I don't want to give too much of Tara's mystery away. She trusts only two people to see her -- Allie Jo and Chase. When she tells the story, her language is a bit off, her observations a bit odd. Where is her family? Is she a runaway? When she does reveal her secret, will Allie Jo and Chase believe her? Will they betray her?

Haworth does a terrific job of balancing Allie Jo's independence and autonomy with caring parents, including how that family relationship impacts Allie Jo's friendship with Tara.

The Summer of Moonlight Secrets is about finding friends, becoming confident in yourself as a person, and figuring out the right thing to do. It is also funny! Allie Jo and Chase share some very corny jokes, and some only work well when read out loud. It took me a while to figure out just what was so funny about cinnamon aluminum linoleum.

Your Bonus:

In the way I sometimes do, I got obsessed with The Meriwether. It reminded me of Mohonk Mountain Resort -- big, old, hidden history. The Meriwether is in Florida, and after a few Google searches I gave into temptation and emailed the author. Here, from Danette Haworth, is additional background on The Meriwether, old hotels, history, and her inspiration.:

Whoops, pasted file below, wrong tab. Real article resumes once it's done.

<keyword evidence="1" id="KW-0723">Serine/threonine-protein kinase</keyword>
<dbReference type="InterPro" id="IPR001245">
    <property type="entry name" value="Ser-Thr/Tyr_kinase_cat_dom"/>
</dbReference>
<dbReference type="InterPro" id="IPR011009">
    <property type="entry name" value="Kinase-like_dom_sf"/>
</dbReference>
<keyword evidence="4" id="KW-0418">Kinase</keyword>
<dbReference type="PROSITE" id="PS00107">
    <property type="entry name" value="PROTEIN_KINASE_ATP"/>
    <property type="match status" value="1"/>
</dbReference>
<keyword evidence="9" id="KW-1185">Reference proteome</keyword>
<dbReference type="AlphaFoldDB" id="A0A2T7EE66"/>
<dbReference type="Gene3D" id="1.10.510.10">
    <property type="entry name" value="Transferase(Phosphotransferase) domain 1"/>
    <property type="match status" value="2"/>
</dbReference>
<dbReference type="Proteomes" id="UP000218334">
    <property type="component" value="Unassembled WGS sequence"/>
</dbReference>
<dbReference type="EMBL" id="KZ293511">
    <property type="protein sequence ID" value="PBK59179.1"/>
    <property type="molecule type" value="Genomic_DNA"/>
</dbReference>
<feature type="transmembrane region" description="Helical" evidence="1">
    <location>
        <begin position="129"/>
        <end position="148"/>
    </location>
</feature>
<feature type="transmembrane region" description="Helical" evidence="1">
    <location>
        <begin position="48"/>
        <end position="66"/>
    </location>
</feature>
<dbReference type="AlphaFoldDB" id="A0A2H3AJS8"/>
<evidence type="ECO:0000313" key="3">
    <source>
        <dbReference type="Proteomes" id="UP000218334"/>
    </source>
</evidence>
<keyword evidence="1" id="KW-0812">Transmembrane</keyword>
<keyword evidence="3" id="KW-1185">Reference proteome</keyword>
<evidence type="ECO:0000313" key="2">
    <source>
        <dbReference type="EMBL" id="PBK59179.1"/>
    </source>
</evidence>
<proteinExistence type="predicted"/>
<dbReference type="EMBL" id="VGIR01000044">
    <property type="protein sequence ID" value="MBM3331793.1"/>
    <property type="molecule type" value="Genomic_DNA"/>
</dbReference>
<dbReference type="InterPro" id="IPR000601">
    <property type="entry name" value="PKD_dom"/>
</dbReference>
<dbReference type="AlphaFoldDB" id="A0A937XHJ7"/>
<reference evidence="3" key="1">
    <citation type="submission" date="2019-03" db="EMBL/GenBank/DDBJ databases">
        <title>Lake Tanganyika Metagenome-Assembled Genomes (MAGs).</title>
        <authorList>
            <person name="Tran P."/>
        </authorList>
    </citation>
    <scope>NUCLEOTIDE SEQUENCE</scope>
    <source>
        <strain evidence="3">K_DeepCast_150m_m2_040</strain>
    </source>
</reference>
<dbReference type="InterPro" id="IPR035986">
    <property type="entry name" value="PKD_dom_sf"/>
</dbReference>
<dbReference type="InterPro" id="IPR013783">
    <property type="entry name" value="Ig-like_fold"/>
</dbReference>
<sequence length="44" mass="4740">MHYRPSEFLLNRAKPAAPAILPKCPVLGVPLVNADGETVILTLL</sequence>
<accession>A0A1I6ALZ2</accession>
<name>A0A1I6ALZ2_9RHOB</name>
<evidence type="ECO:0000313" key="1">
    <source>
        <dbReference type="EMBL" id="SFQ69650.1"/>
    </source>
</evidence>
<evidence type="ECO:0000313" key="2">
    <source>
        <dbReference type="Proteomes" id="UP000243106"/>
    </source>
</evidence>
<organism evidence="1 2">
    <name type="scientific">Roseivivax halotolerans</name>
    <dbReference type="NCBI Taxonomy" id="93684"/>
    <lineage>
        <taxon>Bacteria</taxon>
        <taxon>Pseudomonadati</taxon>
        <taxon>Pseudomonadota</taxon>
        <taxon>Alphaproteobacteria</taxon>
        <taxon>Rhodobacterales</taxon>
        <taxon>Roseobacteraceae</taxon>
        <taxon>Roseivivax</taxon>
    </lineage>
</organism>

The setting was inspired by a bunch of places that I like: the springs are based on DeLeon Springs and Blue Springs here in Central Florida. The town is based on historical Mount Dora, a boutique town with brick roads, horse carriages, and a historic wooden hotel that dates back to the 19th century. That hotel, the Lakeside Inn, and various other structures in Central Florida (Leu Gardens and the house, Blue Springs' historic Thursby House, Winter Park, the Biltmore, and this one estate on a historic house tour I took years ago) share similar histories regarding the disparate conditions between society's elite and those who served them.

Blueberry Pancakes--DeLeon Springs has a snack bar where you can sit down at these tables that have griddles built into the center of them. You can order a jug of pancake batter. Husbands and kids think this is a treat--I let them cook, haha!

DeLeon Springs came to my mind instantly because it's the only spring I've been to that's contained by a retainer wall. Lawns surround it, and the river is just on the other side. Sitting in the pancake house, which used to be a sugar mill, makes you feel like you've gone back to a bygone era. I put the Meriwether on the same grounds.